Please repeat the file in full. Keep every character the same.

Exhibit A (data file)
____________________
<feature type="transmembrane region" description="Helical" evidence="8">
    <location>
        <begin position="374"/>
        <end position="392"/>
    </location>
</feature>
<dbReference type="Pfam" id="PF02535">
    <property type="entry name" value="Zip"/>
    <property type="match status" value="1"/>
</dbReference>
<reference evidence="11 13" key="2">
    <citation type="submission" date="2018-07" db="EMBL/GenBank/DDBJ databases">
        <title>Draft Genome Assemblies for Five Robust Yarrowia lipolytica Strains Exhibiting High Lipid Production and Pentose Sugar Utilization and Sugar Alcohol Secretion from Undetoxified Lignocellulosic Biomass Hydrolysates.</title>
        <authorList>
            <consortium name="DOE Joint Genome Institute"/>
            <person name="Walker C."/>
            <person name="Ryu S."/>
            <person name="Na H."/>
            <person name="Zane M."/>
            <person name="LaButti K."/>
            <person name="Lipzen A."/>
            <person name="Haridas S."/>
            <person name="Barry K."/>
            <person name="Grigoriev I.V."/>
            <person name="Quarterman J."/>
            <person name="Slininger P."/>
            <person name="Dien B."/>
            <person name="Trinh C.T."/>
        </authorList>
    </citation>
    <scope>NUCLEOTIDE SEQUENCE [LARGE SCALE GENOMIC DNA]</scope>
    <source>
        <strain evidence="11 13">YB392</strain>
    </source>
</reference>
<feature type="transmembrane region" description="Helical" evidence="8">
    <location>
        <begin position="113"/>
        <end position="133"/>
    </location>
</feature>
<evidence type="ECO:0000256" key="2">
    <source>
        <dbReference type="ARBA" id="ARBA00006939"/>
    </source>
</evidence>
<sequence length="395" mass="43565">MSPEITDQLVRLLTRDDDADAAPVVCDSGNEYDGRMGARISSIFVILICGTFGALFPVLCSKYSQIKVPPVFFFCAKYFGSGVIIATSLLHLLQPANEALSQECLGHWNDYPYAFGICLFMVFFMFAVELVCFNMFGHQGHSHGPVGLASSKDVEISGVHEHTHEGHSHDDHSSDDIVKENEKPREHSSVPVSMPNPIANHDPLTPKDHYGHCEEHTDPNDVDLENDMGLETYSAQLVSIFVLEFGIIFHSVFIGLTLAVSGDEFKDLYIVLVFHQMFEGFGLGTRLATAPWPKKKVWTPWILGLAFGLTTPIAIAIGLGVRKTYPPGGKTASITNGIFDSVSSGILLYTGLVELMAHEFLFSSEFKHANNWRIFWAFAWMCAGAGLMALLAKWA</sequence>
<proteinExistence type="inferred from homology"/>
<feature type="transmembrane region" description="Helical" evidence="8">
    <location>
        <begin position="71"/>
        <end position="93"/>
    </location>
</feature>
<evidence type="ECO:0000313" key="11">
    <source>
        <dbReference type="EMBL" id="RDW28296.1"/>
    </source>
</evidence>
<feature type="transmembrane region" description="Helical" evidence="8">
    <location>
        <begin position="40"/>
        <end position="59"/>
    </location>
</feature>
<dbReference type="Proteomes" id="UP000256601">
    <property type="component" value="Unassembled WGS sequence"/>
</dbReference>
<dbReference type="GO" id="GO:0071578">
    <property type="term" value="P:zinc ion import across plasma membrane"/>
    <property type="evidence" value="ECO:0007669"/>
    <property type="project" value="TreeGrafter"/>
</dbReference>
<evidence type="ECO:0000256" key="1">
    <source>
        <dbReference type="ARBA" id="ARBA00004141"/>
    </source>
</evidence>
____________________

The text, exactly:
<feature type="transmembrane region" description="Helical" evidence="8">
    <location>
        <begin position="374"/>
        <end position="392"/>
    </location>
</feature>
<dbReference type="Pfam" id="PF02535">
    <property type="entry name" value="Zip"/>
    <property type="match status" value="1"/>
</dbReference>
<reference evidence="11 13" key="2">
    <citation type="submission" date="2018-07" db="EMBL/GenBank/DDBJ databases">
        <title>Draft Genome Assemblies for Five Robust Yarrowia lipolytica Strains Exhibiting High Lipid Production and Pentose Sugar Utilization and Sugar Alcohol Secretion from Undetoxified Lignocellulosic Biomass Hydrolysates.</title>
        <authorList>
            <consortium name="DOE Joint Genome Institute"/>
            <person name="Walker C."/>
            <person name="Ryu S."/>
            <person name="Na H."/>
            <person name="Zane M."/>
            <person name="LaButti K."/>
            <person name="Lipzen A."/>
            <person name="Haridas S."/>
            <person name="Barry K."/>
            <person name="Grigoriev I.V."/>
            <person name="Quarterman J."/>
            <person name="Slininger P."/>
            <person name="Dien B."/>
            <person name="Trinh C.T."/>
        </authorList>
    </citation>
    <scope>NUCLEOTIDE SEQUENCE [LARGE SCALE GENOMIC DNA]</scope>
    <source>
        <strain evidence="11 13">YB392</strain>
    </source>
</reference>
<feature type="transmembrane region" description="Helical" evidence="8">
    <location>
        <begin position="113"/>
        <end position="133"/>
    </location>
</feature>
<evidence type="ECO:0000256" key="2">
    <source>
        <dbReference type="ARBA" id="ARBA00006939"/>
    </source>
</evidence>
<sequence length="395" mass="43565">MSPEITDQLVRLLTRDDDADAAPVVCDSGNEYDGRMGARISSIFVILICGTFGALFPVLCSKYSQIKVPPVFFFCAKYFGSGVIIATSLLHLLQPANEALSQECLGHWNDYPYAFGICLFMVFFMFAVELVCFNMFGHQGHSHGPVGLASSKDVEISGVHEHTHEGHSHDDHSSDDIVKENEKPREHSSVPVSMPNPIANHDPLTPKDHYGHCEEHTDPNDVDLENDMGLETYSAQLVSIFVLEFGIIFHSVFIGLTLAVSGDEFKDLYIVLVFHQMFEGFGLGTRLATAPWPKKKVWTPWILGLAFGLTTPIAIAIGLGVRKTYPPGGKTASITNGIFDSVSSGILLYTGLVELMAHEFLFSSEFKHANNWRIFWAFAWMCAGAGLMALLAKWA</sequence>
<proteinExistence type="inferred from homology"/>
<feature type="transmembrane region" description="Helical" evidence="8">
    <location>
        <begin position="71"/>
        <end position="93"/>
    </location>
</feature>
<evidence type="ECO:0000313" key="11">
    <source>
        <dbReference type="EMBL" id="RDW28296.1"/>
    </source>
</evidence>
<feature type="transmembrane region" description="Helical" evidence="8">
    <location>
        <begin position="40"/>
        <end position="59"/>
    </location>
</feature>
<dbReference type="Proteomes" id="UP000256601">
    <property type="component" value="Unassembled WGS sequence"/>
</dbReference>
<dbReference type="GO" id="GO:0071578">
    <property type="term" value="P:zinc ion import across plasma membrane"/>
    <property type="evidence" value="ECO:0007669"/>
    <property type="project" value="TreeGrafter"/>
</dbReference>
<evidence type="ECO:0000256" key="1">
    <source>
        <dbReference type="ARBA" id="ARBA00004141"/>
    </source>
</evidence>